The draft follows the proposal for introduction of use of multiple year data and the rang’ concept in the Indian Transfer Pricing (TP) Regulations by the Minister in his 2014 budget speech. The salient features of the draft scheme are as follows:
Use of range concept
· The range concept shall be used in case the taxpayer is using transactional net margin method (TNMM), cost plus method (CPM) or resale price method (RPM) with a minimum of nine comparable entities of tested party.
· The draft scheme proposes that if the transfer price falls within the 40th to 60th percentile of the three year weighted average data of each of nine entities (or more), no adjustment shall be made. For calculating the weighted average, the numerator and denominator of the chosen profit level indicator (PLI) would be aggregated for all the years for every comparable entity and the margin would be computed thereafter; and
· If the transfer price falls outside the above range, the median of the range would be taken as arm’s-length price (ALP) and accordingly adjustment shall be made.
Use of multiple year data
· Three multiple years’ data (including the year in which the transaction is undertaken) would be used to determine the ALP in case TNMM, CPM or RPM is used as most appropriate method.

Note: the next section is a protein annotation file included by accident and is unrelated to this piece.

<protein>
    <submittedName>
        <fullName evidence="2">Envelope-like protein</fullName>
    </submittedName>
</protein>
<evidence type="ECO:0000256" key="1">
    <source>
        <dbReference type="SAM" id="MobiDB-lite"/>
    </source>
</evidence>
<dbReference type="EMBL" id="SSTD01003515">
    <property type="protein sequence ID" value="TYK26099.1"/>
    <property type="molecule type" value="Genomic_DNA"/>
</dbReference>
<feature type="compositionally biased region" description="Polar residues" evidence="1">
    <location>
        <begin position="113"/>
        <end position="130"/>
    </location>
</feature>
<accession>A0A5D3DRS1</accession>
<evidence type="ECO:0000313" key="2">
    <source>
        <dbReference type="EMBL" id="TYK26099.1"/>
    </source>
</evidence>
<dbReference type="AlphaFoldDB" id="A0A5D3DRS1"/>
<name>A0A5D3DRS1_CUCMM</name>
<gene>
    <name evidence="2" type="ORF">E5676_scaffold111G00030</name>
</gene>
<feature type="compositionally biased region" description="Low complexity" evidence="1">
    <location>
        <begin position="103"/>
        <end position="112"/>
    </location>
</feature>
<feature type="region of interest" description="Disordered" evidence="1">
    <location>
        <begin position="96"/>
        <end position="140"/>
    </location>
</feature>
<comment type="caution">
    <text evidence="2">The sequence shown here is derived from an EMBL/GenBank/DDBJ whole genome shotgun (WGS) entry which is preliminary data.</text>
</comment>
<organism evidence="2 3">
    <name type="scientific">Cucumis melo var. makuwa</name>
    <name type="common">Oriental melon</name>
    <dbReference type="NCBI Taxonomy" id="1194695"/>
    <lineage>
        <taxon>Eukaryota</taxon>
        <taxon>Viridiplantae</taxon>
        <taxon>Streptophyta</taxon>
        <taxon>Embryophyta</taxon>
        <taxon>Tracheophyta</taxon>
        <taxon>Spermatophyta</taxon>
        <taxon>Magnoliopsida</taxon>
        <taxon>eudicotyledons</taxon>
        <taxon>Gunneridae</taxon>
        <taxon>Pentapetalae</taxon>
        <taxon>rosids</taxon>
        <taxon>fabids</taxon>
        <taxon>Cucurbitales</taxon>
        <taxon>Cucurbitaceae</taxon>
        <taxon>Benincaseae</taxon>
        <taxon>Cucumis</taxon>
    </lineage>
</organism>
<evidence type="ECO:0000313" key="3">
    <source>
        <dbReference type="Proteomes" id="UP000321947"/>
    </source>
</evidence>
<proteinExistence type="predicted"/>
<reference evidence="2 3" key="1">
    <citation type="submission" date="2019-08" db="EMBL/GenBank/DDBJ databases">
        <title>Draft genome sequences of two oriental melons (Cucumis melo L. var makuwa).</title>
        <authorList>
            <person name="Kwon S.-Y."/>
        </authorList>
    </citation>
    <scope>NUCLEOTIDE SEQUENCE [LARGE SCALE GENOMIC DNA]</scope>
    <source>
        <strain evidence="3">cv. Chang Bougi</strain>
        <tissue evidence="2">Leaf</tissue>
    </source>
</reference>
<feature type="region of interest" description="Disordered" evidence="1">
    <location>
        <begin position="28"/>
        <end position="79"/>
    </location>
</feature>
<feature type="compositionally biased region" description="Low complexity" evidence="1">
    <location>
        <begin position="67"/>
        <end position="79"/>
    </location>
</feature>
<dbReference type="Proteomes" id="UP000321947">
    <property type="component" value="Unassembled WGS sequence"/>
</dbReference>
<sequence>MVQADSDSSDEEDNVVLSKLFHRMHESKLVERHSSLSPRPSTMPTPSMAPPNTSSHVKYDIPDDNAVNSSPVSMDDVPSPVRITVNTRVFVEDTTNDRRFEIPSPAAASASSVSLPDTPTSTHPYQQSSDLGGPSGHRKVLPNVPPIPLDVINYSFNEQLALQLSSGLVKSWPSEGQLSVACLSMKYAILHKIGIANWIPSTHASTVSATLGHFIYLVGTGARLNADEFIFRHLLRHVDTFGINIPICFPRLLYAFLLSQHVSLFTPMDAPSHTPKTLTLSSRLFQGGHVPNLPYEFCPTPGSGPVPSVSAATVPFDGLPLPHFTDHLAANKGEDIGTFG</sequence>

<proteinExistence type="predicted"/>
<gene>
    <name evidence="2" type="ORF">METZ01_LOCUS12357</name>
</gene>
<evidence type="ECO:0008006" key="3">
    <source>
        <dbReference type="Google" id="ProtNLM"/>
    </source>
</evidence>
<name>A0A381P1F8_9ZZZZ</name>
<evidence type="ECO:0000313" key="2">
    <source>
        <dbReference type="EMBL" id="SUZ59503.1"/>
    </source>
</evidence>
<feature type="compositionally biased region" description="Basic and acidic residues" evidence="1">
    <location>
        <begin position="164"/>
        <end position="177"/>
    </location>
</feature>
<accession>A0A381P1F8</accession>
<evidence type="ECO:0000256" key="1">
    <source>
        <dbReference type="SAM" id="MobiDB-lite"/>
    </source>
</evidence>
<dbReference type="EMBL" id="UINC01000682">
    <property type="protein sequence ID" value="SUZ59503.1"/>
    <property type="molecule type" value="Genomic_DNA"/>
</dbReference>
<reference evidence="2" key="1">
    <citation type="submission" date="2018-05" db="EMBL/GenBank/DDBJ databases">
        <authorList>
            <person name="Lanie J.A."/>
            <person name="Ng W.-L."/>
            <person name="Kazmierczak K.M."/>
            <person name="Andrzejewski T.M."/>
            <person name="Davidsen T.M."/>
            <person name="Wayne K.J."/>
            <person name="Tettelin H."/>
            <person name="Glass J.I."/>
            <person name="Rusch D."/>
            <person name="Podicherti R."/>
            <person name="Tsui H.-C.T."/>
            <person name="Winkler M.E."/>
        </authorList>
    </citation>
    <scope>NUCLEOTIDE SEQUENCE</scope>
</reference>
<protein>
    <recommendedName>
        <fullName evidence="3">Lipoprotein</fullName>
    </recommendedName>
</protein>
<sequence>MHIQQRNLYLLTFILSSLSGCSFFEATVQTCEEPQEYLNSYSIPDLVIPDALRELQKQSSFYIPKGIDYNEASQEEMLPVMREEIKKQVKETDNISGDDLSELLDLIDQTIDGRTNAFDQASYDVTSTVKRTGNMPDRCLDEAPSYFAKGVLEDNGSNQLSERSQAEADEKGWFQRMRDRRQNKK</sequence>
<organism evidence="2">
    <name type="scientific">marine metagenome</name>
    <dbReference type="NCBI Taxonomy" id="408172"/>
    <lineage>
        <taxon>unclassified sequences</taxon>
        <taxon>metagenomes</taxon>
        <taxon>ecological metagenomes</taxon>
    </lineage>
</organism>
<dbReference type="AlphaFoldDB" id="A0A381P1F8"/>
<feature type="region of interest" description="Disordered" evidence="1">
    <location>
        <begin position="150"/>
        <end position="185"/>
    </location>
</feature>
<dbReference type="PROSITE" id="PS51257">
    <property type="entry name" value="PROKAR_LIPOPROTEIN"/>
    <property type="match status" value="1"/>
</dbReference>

· Usage of multiple years’ data for two years instead of three in case data of current year is not available or a comparable fails the quantitative filter of one year or a comparable may have commenced operations only in the last two years or may have closed down the operations during the current year. The current year data can be used by both the tax officer and the taxpayer at the time of audit if the same is available at that time.
The proposed scheme clarifies that in cases where the range concept does not apply, the arithmetic mean concept and the benefit of tolerance range (as per existing provisions) shall continue to apply with the use of multiple year data.
The Indian government has proposed a range of data points lying within the 40th to 60th percentile of the data set. However, globally the norm is for use of data points within the 25th to 75th percentile. How the stakeholders react to the proposed restriction and the final stand Indian Government will take is something to look out for.
Furthermore, the scheme proposes to limit the application of range concept and use of multiple year data to three methods, namely, TNMM, RPM and CPM. Though the same is a much needed progress towards reducing litigation and compliance challenges for Indian taxpayers, but it is likely to generate debate regarding the possible reasons for not extending the same to profit split method as well as other method.
By Rajeev Jain, Director, Grant Thornton India LLP
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